Last month, President Obama defended the government surveillance programs exposed by Edward Snowden, telling Charlie Rose, "It is transparent. That's why we set up the FISA court." He added that in addition to Congress, "you've got a federal court with independent federal judges overseeing the entire program." That's true, but he failed to mention that the judges approve nearly every government request, their decisions are classified, and they're all appointed by the Supreme Court's chief justice. For the first time, the New York Times has published a list of every judge to serve on the Foreign Intelligence Surveillance Court since it was created in 1978. Their analysis reveals that compared to his predecessors, Chief Justice John Roberts's picks are far more likely to be Republicans, and to have worked in the executive branch.
Chief Justice Roberts was already known to select mainly conservatives to serve the seven-year terms on the court, but the the Times shows that his selections are even less diverse than those of the last two chief justices, who were also Republicans. Of Warren Burger and William Rehnquist's picks, 66 percent were appointed by Republican presidents and 39 percent had worked for the executive branch. As for Roberts, 86 percent of his selections have been Republican appointees, and 50 percent worked in the executive branch. The eleven judges currently serving on the court were all assigned by Roberts. Ten are Republicans and six have worked for the federal government.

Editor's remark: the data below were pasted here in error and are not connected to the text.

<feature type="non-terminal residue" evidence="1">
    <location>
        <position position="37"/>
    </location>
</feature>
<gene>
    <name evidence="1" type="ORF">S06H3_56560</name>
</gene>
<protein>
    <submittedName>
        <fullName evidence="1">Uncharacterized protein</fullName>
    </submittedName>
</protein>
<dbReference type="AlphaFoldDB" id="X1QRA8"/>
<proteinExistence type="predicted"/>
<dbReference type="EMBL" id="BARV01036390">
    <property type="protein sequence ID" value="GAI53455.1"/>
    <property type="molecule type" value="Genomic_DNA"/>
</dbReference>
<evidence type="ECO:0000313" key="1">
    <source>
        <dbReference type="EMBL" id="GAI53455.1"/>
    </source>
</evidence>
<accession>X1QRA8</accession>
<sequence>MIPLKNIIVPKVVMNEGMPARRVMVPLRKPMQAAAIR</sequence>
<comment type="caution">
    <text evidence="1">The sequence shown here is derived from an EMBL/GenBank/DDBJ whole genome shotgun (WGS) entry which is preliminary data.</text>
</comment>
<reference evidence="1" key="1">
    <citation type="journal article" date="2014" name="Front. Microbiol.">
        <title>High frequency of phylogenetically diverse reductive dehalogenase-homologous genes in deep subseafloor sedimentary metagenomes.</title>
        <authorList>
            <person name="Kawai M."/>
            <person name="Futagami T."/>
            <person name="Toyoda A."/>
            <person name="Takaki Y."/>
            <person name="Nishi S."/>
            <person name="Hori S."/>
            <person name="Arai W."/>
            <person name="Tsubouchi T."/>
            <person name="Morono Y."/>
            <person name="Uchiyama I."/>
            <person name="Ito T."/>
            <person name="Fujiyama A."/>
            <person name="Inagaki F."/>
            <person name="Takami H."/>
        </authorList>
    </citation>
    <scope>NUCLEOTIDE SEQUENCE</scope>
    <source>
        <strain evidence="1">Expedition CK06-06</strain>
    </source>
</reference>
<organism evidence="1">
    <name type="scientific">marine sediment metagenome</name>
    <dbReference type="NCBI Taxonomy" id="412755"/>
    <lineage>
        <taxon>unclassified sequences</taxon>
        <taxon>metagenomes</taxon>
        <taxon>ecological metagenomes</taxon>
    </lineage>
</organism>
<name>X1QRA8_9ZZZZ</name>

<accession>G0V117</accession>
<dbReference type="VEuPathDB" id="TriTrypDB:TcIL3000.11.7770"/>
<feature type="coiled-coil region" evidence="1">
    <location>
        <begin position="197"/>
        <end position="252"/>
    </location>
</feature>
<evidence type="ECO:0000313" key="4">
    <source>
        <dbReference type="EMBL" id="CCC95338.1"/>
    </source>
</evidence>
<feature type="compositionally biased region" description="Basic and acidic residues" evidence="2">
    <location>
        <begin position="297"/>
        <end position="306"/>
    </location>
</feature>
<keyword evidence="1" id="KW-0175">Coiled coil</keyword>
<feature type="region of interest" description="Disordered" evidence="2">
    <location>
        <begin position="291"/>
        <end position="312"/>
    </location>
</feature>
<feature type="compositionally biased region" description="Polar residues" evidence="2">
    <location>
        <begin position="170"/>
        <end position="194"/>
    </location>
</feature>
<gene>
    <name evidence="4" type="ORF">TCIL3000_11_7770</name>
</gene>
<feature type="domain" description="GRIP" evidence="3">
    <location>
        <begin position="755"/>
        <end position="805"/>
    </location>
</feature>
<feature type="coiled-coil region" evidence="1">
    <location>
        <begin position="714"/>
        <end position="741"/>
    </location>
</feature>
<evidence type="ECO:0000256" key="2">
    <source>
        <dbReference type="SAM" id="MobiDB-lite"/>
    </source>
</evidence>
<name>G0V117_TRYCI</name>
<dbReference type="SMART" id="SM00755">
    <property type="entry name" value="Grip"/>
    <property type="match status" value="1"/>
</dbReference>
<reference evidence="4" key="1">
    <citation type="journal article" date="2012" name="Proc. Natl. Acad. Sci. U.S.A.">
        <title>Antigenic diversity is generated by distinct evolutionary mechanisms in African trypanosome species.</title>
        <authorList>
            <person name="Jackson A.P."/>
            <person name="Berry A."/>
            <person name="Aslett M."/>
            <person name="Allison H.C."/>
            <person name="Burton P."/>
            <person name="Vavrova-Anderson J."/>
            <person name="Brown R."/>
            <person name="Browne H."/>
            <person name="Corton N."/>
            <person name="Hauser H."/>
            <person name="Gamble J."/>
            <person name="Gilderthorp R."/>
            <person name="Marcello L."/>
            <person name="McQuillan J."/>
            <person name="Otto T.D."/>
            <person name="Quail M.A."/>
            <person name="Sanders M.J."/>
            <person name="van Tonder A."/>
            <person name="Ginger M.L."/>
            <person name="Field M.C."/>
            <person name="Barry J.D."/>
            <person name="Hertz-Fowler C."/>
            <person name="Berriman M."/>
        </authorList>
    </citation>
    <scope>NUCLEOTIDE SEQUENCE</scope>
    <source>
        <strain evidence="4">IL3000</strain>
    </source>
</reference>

What effect that has on the court is debatable. Democratic Senator Richard Blumenthal tells the Times that judges who used to be executive branch lawyers are more likely to defer to federal government. Steven Bradbury, who headed the Justice Department's Office of Legal Counsel under the Bush administration, says judges with executive branch experience already understand some of the complex issues involved, and are thus more likely to ask tough questions. As for the judges' political leanings, the Times notes that studies of non-FISA cases have shown that judges appointed by Republicans since Reagan are more likely to side with the government over people who claim their civil liberties have been violated.
Part of the FISA court's extremely high approval rate for surveillance and property search warrants might be the nature of the requests. President Obama suggested, "Folks don't go [to the FISA court] with a query unless they've got a pretty good suspicion." And in a Times op-ed this week, former FISA court judge James G. Carr pointed out that to collect phone and Internet data, the government only has to show "probable cause that the target has a connection to a foreign government or entity or a foreign terrorist group," while for a regular search warrant they'd have to show probable cause that the target is suspected of a crime.
Regardless, Snowden's leaks have intensified calls to change how the secret court operates. Both Carr and another former FISA court judge, James Robertson, are pushing for more transparency and say lawyers should be appointed to challenge the government's requests. Several members of Congress have come up with plans to change how the judges are selected, in an attempt to wrest some control from the chief justice. For instance, Sen. Blumenthal has proposed that each of the chief judges of the twelve major appeals courts should select a FISA court judge. He says that in light of the new data, "people with responsibility for national security ought to be very concerned about the impression and appearance, if not the reality, of bias."